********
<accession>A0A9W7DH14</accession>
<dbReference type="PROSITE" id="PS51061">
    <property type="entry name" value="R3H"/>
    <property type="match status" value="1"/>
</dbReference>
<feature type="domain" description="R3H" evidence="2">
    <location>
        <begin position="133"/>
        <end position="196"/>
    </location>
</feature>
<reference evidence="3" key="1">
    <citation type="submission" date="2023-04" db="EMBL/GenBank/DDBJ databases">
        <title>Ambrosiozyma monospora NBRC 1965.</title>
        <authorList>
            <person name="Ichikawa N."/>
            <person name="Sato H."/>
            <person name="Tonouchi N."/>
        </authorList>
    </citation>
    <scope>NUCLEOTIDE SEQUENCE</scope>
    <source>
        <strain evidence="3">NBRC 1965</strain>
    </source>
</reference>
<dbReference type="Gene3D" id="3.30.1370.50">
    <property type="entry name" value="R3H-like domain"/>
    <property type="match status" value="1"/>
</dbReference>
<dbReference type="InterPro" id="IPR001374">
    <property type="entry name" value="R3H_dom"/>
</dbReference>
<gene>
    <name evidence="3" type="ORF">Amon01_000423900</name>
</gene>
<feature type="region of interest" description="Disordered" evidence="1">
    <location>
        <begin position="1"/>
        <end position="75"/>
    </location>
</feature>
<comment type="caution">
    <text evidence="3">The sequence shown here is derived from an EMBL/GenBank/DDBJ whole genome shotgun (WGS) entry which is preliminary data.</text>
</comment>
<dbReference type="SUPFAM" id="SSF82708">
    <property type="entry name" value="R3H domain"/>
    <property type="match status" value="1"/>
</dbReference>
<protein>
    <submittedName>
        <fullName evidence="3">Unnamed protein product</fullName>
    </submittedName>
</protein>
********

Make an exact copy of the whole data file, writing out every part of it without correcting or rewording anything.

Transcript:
<accession>A0A9W7DH14</accession>
<dbReference type="PROSITE" id="PS51061">
    <property type="entry name" value="R3H"/>
    <property type="match status" value="1"/>
</dbReference>
<feature type="domain" description="R3H" evidence="2">
    <location>
        <begin position="133"/>
        <end position="196"/>
    </location>
</feature>
<reference evidence="3" key="1">
    <citation type="submission" date="2023-04" db="EMBL/GenBank/DDBJ databases">
        <title>Ambrosiozyma monospora NBRC 1965.</title>
        <authorList>
            <person name="Ichikawa N."/>
            <person name="Sato H."/>
            <person name="Tonouchi N."/>
        </authorList>
    </citation>
    <scope>NUCLEOTIDE SEQUENCE</scope>
    <source>
        <strain evidence="3">NBRC 1965</strain>
    </source>
</reference>
<dbReference type="Gene3D" id="3.30.1370.50">
    <property type="entry name" value="R3H-like domain"/>
    <property type="match status" value="1"/>
</dbReference>
<dbReference type="InterPro" id="IPR001374">
    <property type="entry name" value="R3H_dom"/>
</dbReference>
<gene>
    <name evidence="3" type="ORF">Amon01_000423900</name>
</gene>
<feature type="region of interest" description="Disordered" evidence="1">
    <location>
        <begin position="1"/>
        <end position="75"/>
    </location>
</feature>
<comment type="caution">
    <text evidence="3">The sequence shown here is derived from an EMBL/GenBank/DDBJ whole genome shotgun (WGS) entry which is preliminary data.</text>
</comment>
<dbReference type="SUPFAM" id="SSF82708">
    <property type="entry name" value="R3H domain"/>
    <property type="match status" value="1"/>
</dbReference>
<protein>
    <submittedName>
        <fullName evidence="3">Unnamed protein product</fullName>
    </submittedName>
</protein>